Suffering from pounding headache, fatigue just because you missed your morning coffee? Well, you're not the only one to experience such caffeine withdrawal symptoms. Now, scientists have tried to explain why this happens.
Stacey Sigmon, Ph.D., research associate professor of psychiatry at the University of Vermont College of Medicine and colleagues at Johns Hopkins School of Medicine sought to investigate the biological mechanisms of caffeine withdrawal in a new study.
Consumers of coffee and other caffeinated products have often reported that caffeine withdrawal brings with it many after effects, which include headache, fatigue, feeling less alert, less energetic and experiencing difficulty concentrating.
In the study, the researchers looked at brain electrical activity and blood flow during caffeine withdrawal to examine what was taking place physiologically during acute caffeine abstinence, including the likely mechanism underlying the common "caffeine withdrawal headache."
They examined caffeine's effects in a double-blind study, which involved the administration of caffeine and placebo capsules.
The researchers measured each participant's response to the caffeine or placebo using three different measures - brain electrical activity via electroencephalogram (EEG); blood flow velocity in the brain via ultrasound; and participants' self-reports of subjective effects via questionnaires.
It was shown that stopping daily caffeine consumption produces changes in cerebral blood flow velocity and quantitative EEG that are likely related to the classic caffeine withdrawal symptoms of headache, drowsiness and decreased alertness.
More specifically, acute caffeine abstinence increased brain blood flow, an effect that may account for commonly reported withdrawal headaches.
Acute caffeine abstinence also produced changes in EEG (increased theta rhythm) that has previously been linked to the common withdrawal symptom of fatigue.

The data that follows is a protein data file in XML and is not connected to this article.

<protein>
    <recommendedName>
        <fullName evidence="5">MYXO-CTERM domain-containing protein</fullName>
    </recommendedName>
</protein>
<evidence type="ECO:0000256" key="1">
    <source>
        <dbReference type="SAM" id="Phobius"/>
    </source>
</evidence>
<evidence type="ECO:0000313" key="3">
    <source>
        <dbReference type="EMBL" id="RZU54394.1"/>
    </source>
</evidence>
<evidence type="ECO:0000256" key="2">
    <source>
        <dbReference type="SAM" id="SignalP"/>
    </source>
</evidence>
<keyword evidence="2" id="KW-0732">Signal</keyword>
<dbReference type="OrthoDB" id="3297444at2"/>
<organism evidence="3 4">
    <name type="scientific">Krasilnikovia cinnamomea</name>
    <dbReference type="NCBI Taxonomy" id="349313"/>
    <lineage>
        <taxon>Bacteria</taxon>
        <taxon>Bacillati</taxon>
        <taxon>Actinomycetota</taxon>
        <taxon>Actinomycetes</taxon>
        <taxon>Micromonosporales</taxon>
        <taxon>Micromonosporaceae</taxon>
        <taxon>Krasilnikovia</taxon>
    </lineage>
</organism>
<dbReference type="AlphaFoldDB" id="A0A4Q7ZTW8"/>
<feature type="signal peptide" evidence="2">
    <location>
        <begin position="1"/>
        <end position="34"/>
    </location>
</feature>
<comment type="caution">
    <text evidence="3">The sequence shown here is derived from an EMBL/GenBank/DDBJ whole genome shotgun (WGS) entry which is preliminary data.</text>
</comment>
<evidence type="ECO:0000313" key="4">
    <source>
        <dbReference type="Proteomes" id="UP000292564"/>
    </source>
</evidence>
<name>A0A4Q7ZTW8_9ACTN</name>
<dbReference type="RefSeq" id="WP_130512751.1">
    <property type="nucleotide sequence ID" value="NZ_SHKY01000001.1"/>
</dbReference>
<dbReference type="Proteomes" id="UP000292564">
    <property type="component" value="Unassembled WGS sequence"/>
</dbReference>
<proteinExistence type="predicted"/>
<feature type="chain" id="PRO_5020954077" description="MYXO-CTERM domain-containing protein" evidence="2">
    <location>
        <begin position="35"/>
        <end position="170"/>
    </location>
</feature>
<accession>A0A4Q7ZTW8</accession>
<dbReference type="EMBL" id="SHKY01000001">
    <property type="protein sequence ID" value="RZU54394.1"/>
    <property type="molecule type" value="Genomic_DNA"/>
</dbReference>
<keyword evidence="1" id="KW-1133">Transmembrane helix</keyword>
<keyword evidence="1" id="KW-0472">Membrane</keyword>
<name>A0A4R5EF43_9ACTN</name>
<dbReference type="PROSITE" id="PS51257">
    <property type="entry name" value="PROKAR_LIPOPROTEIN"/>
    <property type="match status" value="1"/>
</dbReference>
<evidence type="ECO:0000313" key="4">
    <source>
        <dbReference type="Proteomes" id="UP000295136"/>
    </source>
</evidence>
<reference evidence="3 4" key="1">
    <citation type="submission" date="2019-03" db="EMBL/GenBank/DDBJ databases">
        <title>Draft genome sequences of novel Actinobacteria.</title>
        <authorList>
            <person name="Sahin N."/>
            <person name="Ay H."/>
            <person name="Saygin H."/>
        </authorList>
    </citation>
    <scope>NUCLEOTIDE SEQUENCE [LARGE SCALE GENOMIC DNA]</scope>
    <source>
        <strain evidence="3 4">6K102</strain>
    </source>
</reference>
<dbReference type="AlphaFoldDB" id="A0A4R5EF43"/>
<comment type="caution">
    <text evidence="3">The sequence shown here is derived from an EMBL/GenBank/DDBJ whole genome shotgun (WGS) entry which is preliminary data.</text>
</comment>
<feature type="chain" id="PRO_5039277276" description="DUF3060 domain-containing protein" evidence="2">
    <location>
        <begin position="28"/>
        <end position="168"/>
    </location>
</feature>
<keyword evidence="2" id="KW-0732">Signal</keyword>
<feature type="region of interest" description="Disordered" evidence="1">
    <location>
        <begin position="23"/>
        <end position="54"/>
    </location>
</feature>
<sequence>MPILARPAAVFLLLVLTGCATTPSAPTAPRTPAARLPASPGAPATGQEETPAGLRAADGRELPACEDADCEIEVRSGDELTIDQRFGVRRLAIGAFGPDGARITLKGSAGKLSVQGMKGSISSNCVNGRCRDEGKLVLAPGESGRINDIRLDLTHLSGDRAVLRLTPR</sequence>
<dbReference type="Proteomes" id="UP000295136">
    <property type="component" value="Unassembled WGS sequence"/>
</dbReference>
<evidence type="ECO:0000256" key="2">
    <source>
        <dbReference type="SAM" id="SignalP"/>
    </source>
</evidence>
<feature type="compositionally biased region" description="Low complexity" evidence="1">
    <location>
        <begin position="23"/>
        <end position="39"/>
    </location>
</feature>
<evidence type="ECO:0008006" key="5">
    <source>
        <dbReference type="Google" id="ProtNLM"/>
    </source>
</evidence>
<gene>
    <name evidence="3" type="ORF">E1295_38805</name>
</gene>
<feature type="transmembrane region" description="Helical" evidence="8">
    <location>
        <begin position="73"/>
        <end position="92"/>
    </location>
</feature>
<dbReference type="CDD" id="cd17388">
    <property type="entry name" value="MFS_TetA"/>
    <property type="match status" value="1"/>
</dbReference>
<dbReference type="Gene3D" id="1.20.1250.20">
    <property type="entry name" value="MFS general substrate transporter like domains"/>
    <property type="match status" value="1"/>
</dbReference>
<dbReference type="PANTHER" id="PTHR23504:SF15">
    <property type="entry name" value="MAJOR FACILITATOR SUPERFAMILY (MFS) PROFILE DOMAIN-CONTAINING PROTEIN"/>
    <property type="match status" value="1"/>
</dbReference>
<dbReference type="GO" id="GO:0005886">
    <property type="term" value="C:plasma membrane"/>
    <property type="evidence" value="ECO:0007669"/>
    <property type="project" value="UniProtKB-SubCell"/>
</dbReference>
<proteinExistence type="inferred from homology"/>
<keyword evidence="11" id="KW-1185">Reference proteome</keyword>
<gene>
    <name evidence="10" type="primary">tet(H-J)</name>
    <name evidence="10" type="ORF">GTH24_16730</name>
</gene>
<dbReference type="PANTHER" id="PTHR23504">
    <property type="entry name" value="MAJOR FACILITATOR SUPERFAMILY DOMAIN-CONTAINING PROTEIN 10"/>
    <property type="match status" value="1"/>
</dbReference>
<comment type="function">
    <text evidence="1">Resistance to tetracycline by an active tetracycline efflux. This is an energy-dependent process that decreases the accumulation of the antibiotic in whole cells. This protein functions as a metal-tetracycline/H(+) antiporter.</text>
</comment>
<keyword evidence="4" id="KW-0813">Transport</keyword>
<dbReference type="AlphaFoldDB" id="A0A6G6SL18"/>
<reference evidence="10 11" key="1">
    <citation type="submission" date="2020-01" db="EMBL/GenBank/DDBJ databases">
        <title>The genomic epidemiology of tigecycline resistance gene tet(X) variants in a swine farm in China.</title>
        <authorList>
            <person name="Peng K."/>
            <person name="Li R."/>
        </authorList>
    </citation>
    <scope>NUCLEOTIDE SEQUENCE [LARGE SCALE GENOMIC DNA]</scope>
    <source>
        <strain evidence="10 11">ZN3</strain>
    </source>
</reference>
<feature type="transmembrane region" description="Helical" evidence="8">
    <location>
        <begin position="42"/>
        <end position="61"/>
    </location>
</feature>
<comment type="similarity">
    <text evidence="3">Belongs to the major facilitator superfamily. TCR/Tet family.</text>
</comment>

Consistent with the above results, volunteers reported increases in measures of "tired," "fatigue," "sluggish" and "weary."
Overall, these findings provide the most rigorous demonstration to date of physiological effects of caffeine withdrawal.
Also, the researchers discovered a provocative and somewhat unexpected finding - that there were no net benefits linked with chronic caffeine administration.
"In addition to looking at caffeine withdrawal, this rigorous design also permitted comparison of chronic caffeine maintenance with chronic placebo maintenance, which provides unique information about the extent to which there are net beneficial effects of daily caffeine administration," said Sigmon, who is first author on the study.
He added: "In contrast to what most of us coffee lovers would think, our study showed no difference between when the participant was maintained on chronic placebo and when the participant was stabilized on chronic caffeine administration. What this means is that consuming caffeine regularly does not appear to produce any net beneficial effects, based on the measures we examined."
The study has been published recently in the online edition of the scientific journal Psychopharmacology.